The task sounded easy enough: Find 50 churches willing to shelter a dozen homeless women for one week at a time. That way, the Salvation Army's Center of Hope wouldn't have to put anybody on the street when the recently reopened Emergency Winter Shelter closes on Sept. 1.
But Steve Brumm has been working the phones for three weeks, and he's found only 11 churches willing to do it. He has called 25 so far.
"It's a very difficult task, and that's coming from an old sales guy," says Brumm, 50, a self-employed investor who volunteered to coordinate the project for the Salvation Army.
"There's no real pitch to be made. I just explain: 'Here's the need and here's how this would work.' Typically, they either get it or they don't."
Brumm is undeterred, given the fact that Mecklenburg County has 700 houses of worship and the widely accepted belief is that most are willing to help. "I've had at least two churches agree to take in people for two weeks," he says, sounding encouraged.
Any congregation that participates is signing on for an experiment. For years, the Center of Hope has turned to the faith community to help with its overflow of homeless.
But this plan is more ambitious than anything the shelter has tried. It calls for twice as many congregations to take in twice as many homeless women - and to keep them for seven nights, rather than one.
The goal is to find shelter for at least 100 women from Sept. 1 to Dec. 1, the period between the closing of the winter shelter and the reopening of the Room in the Inn winter program operated by the Urban Ministry Center. The latter is already supported by more than 100 congregations.
Brumm says he's only had one direct "no" from the churches he's contacted about the new program. The reason: The church said it is already housing homeless families.
Others have been vaguer in their lack of support, "shuffling" him through bureaucracies, he says, promising to pass on his request to church elders and trustees.
Brumm's quest bumps into a bigger question: How should churches help the community cope with the worst economic conditions in a generation, even as they cope with their own financial problems?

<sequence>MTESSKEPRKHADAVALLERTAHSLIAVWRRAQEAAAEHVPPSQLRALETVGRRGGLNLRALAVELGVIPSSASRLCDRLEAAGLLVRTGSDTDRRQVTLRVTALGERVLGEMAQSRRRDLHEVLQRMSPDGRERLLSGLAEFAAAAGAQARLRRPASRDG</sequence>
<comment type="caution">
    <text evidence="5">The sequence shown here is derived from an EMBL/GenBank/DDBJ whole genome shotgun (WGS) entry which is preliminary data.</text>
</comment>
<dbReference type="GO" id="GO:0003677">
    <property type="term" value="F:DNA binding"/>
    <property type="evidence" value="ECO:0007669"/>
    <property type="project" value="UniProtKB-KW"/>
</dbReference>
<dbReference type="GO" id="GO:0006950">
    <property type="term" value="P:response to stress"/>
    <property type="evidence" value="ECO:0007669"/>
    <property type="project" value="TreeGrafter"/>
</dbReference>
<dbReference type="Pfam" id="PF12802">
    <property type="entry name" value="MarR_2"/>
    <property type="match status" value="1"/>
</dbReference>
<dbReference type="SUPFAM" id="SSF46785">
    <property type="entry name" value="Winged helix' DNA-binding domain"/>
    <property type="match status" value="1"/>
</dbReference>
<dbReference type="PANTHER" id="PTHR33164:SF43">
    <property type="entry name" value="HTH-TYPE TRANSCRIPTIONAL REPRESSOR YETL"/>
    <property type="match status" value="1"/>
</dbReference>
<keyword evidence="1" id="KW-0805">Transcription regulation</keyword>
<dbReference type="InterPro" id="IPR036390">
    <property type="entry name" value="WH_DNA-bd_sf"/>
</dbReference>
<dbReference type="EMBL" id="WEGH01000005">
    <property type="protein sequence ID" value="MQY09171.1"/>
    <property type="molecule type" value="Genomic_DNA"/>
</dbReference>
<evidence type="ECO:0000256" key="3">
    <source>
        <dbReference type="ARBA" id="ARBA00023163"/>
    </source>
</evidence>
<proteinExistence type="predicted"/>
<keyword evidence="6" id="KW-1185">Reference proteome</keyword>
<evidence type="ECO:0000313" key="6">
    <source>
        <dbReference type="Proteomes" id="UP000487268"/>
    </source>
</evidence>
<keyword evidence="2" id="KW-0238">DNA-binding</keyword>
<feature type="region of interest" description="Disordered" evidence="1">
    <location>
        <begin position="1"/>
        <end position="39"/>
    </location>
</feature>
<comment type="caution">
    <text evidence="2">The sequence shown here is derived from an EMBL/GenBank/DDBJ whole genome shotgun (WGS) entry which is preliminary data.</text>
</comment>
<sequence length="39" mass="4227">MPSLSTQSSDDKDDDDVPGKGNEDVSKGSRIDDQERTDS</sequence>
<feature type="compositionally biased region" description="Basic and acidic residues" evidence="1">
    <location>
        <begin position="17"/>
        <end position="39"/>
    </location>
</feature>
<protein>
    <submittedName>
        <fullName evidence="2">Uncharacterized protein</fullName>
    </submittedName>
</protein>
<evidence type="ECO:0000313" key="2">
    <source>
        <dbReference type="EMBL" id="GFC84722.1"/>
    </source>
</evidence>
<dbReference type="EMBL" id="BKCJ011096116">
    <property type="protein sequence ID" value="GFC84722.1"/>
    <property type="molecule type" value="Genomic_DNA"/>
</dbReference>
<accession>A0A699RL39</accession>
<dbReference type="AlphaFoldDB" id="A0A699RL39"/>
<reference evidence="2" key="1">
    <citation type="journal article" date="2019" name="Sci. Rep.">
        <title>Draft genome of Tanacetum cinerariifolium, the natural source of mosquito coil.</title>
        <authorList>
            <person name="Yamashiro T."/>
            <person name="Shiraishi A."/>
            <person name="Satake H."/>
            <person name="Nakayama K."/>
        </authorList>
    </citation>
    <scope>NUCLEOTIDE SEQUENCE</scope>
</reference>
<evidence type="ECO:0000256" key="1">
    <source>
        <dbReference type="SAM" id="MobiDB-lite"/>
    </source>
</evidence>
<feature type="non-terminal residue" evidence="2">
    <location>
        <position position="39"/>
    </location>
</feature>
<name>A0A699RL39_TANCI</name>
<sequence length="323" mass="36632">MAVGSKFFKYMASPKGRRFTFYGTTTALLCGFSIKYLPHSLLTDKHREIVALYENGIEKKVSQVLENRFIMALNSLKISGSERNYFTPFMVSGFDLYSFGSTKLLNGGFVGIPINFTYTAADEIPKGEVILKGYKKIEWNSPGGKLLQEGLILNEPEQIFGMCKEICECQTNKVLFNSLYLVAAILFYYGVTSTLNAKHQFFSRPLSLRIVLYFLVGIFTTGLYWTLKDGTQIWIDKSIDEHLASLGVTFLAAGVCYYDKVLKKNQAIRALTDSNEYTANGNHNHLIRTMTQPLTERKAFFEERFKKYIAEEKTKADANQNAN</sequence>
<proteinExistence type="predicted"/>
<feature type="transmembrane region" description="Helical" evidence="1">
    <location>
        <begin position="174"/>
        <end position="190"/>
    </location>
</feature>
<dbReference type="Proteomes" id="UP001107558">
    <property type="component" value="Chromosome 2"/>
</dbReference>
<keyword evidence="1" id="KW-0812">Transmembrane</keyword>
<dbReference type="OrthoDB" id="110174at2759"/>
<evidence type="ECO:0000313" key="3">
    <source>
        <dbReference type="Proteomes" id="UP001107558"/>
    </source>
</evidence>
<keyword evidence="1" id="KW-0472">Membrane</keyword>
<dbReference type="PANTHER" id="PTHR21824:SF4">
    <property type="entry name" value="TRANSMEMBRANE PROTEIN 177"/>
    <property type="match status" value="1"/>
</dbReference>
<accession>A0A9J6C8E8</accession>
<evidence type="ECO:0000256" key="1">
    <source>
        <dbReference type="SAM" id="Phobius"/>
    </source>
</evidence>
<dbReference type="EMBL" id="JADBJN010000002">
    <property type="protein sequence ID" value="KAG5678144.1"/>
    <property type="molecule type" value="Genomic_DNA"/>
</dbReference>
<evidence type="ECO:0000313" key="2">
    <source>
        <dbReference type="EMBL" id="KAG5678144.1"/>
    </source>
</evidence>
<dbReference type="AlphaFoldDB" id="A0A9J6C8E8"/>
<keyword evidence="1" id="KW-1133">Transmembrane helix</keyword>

Mecklenburg Ministries is helping organize a public meeting in August to find answers. Co-sponsors include Community Building Initiative and the Charlotte-Mecklenburg Community Relations Committee.
"The houses of faith in Charlotte are one of our best assets," says Maria Hanlin, director of Mecklenburg Ministries.
"What we need is to determine how the faith community can more strategically work together to maximize our efforts rather than duplicate."
James Howell, senior pastor at Myers Park United Methodist, believes congregations will rise to the challenge.
"Urgent need makes us want to step up," he says. "It's part of our identity to build the community up by helping those in need, sacrificing for others."
Deronda Metz, director of the Center of Hope, came up with the idea of seeking out churches in response to record numbers of people showing up at shelters - the same need that persuaded her to use the city's winter shelter in the middle of the summer.
Charlotte has about 6,550 homeless, and a recent Urban Ministry survey concluded the county needs hundreds more beds and spaces for families and individuals.
"I didn't ask Steve (Brumm) to take on this job for us. He offered, after hearing me talk about the need," says Metz. "He took on a heck of a commitment."
Brumm, a husband and father of three, was familiar with the need, having coordinated a homeless-outreach program at his own church, Lake Forest Church in Huntersville.
Lake Forest helped the Center of Hope with overflow the past two years, and supports Room in the Inn. It also has agreed to participate in the new program.
So has Covenant Presbyterian, a congregation of 1,700 on Morehead Street. More than 100 women from the church have volunteered to cook meals, among other tasks.
"We have over 3,500 homeless children in the school system, and I can't imagine what it's like to raise a child in a car or a motel room," says Carla Leaf, director of Covenant's mission and outreach programs.
"Churches can step in and help, but we aren't the solution. ... Governments need to work together to find a solution."
Brumm still believes more congregations can - and will - step forward.
"When Christ commanded 'Love God and then love your neighbors,' he was talking about these neighbors, the people who are vulnerable."
Source: Charlotte Observer
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